session         optional        pam_motd.so motd=/etc/motd
session         optional        pam_mail.so

If you remove lastlog and motd (and mail) you get what I suggested.

I lean to fixing this in pam rather than openssh because the pam fix is config files while fixing it in openssh requires code patches.
Comment 12 David Sparks 2008-11-19 18:07:37 UTC
There is also a difference in behavior in the way "logins" are added to wtmp via pam.

sshd does not add an entry to wtmp if ssh doesn't start a login session, ie this does not go to wtmp:

  ssh root@someserver ls

(that runs ls on someserver and pipes it to stdout on the host running ssh)

however pam_lastlog.so adds an entry to wtmp for non-login sessions (the tty is "ssh").  This means adding entries via pam is a change in behavior.
Comment 13 Diego Elio Pettenò (RETIRED) gentoo-dev 2008-12-08 15:46:47 UTC
*** Bug 250287 has been marked as a duplicate of this bug. ***
Comment 14 Diego Elio Pettenò (RETIRED) gentoo-dev 2008-12-09 13:11:15 UTC
I'm sincerely tempted to just disable the lastlogin update from sshd itself and just leave the one from PAM, if not for anything for the reason it does write down the ssh connections without actual login shells (which to me is a desirable option).

Does anybody have an argument for not doing so?
Comment 15 Jan Kundrát (RETIRED) gentoo-dev 2008-12-09 16:39:44 UTC
(In reply to comment #14)
> Does anybody have an argument for not doing so?

Please take the other way round, disable pam_lastlog for sshd. Reasons for this include:

a) Being compatible with what we've been doing for past five years
b) Being compatible with what all other distributions [1] are doing

Please don't make Gentoo be different by default, especially when there's no compelling reason to do so.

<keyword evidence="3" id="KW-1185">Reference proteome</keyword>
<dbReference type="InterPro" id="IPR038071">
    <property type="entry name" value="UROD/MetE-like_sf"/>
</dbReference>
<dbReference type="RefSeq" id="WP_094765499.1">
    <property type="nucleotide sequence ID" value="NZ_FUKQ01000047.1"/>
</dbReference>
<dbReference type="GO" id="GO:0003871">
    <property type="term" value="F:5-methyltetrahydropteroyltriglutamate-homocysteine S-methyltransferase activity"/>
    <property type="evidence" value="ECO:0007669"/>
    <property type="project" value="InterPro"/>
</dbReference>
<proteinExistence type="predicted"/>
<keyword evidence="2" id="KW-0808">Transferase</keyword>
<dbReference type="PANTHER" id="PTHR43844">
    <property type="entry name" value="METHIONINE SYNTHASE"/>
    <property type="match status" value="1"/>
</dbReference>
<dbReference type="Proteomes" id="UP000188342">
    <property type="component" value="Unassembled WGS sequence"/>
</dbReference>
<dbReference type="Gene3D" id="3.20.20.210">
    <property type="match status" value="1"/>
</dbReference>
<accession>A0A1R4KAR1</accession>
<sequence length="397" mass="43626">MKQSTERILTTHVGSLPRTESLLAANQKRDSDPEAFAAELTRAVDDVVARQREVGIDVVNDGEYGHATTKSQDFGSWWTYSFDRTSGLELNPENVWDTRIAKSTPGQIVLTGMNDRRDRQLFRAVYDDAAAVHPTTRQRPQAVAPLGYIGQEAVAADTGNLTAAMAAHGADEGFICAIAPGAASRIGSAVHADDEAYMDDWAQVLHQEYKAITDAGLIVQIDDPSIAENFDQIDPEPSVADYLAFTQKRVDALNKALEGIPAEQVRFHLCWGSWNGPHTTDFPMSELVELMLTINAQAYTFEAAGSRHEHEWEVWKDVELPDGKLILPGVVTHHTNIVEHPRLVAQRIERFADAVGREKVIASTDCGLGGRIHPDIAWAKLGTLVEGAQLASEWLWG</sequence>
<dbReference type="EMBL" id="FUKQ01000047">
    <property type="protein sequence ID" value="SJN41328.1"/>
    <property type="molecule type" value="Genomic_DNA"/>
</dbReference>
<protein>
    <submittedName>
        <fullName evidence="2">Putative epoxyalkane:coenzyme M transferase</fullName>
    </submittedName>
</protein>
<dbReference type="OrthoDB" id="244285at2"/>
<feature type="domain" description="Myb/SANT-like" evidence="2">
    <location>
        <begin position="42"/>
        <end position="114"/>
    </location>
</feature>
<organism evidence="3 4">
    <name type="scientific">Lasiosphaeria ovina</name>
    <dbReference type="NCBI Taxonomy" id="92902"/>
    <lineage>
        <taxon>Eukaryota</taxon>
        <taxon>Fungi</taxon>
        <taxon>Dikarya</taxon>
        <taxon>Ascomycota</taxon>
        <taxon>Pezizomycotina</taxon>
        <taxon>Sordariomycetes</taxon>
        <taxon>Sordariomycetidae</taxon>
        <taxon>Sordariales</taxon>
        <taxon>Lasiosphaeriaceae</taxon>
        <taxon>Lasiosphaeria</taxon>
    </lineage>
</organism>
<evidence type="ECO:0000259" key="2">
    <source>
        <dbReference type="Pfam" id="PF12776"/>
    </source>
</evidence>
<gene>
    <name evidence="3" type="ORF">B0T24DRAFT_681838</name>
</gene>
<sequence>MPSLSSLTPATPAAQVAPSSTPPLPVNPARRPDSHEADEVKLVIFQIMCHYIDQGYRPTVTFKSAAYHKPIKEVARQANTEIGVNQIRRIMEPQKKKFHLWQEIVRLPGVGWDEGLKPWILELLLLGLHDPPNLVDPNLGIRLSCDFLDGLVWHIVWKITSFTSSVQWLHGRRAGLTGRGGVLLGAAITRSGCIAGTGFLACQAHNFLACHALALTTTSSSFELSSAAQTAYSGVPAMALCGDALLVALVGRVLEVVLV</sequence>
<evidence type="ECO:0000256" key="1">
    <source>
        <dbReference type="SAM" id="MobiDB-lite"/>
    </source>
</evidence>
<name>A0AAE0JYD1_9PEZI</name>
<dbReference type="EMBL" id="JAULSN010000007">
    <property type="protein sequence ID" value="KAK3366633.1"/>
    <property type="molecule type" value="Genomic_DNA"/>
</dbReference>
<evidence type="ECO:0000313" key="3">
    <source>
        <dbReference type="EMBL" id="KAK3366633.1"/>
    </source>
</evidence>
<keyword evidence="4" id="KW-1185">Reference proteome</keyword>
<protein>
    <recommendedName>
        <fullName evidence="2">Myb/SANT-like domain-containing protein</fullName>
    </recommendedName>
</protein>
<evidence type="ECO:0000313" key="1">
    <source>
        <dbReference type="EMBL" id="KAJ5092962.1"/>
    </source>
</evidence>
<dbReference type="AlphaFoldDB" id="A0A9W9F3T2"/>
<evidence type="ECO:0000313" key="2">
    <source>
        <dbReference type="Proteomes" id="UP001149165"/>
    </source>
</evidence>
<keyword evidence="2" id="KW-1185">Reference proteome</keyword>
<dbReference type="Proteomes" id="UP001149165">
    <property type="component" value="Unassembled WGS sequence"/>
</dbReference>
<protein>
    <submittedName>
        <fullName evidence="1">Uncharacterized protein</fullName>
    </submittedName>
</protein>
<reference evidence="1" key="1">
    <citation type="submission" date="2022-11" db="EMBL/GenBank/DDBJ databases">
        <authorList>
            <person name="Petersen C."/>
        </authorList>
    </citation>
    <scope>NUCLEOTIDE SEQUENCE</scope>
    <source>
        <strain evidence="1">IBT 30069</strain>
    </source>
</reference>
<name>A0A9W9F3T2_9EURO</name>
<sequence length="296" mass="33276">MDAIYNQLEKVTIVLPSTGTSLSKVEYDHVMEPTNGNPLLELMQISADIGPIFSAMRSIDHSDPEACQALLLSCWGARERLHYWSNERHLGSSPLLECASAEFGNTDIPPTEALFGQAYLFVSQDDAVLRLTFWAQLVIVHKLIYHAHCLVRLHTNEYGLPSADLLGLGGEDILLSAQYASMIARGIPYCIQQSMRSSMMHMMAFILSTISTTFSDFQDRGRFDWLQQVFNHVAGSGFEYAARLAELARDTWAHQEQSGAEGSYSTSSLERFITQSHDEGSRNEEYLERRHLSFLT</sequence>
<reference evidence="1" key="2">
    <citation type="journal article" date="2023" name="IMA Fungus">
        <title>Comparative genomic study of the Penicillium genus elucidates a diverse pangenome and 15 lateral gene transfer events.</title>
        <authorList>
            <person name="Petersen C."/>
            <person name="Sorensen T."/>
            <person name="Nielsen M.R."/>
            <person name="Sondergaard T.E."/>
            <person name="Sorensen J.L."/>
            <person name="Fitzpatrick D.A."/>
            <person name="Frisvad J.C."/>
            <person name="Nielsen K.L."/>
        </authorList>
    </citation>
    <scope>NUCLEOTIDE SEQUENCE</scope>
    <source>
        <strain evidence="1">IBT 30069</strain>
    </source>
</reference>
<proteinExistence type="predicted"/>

[1] Verified on Debian, RHEL and OpenSUSE.
Comment 16 Sebastian Wieseler 2008-12-10 23:53:03 UTC
(In reply to comment #2)
> Even if setting "PrintLastLog no", you now get two wtmp entries.

That's untrue.
PrintMotd no                                                                                           
PrintLastLog no 
in the /etc/ssh/sshd_config
fixes the problem of the two messages for me.
Comment 17 Arthur Hagen 2008-12-11 02:57:47 UTC
(In reply to comment #16)
> (In reply to comment #2)
> > Even if setting "PrintLastLog no", you now get two wtmp entries.
> 
> That's untrue.
> PrintMotd no                                                                    
> PrintLastLog no 
> in the /etc/ssh/sshd_config
> fixes the problem of the two messages for me.

Yes, it's true.  wtmp != the messages you eyeball when you log in, it's the logging information that you DON'T see unless you specifically ask for it.
And if you have the pam use flag, both pam and sshd appears to update wtmp, which is wrong:

kether ~ # grep PrintLastLog /etc/ssh/sshd_config
PrintLastLog no
kether ~ # last -2
art      pts/1        kestrel.lightnin Wed Dec 10 21:47   still logged in
art      ssh          kestrel.lightnin Wed Dec 10 21:47   still logged in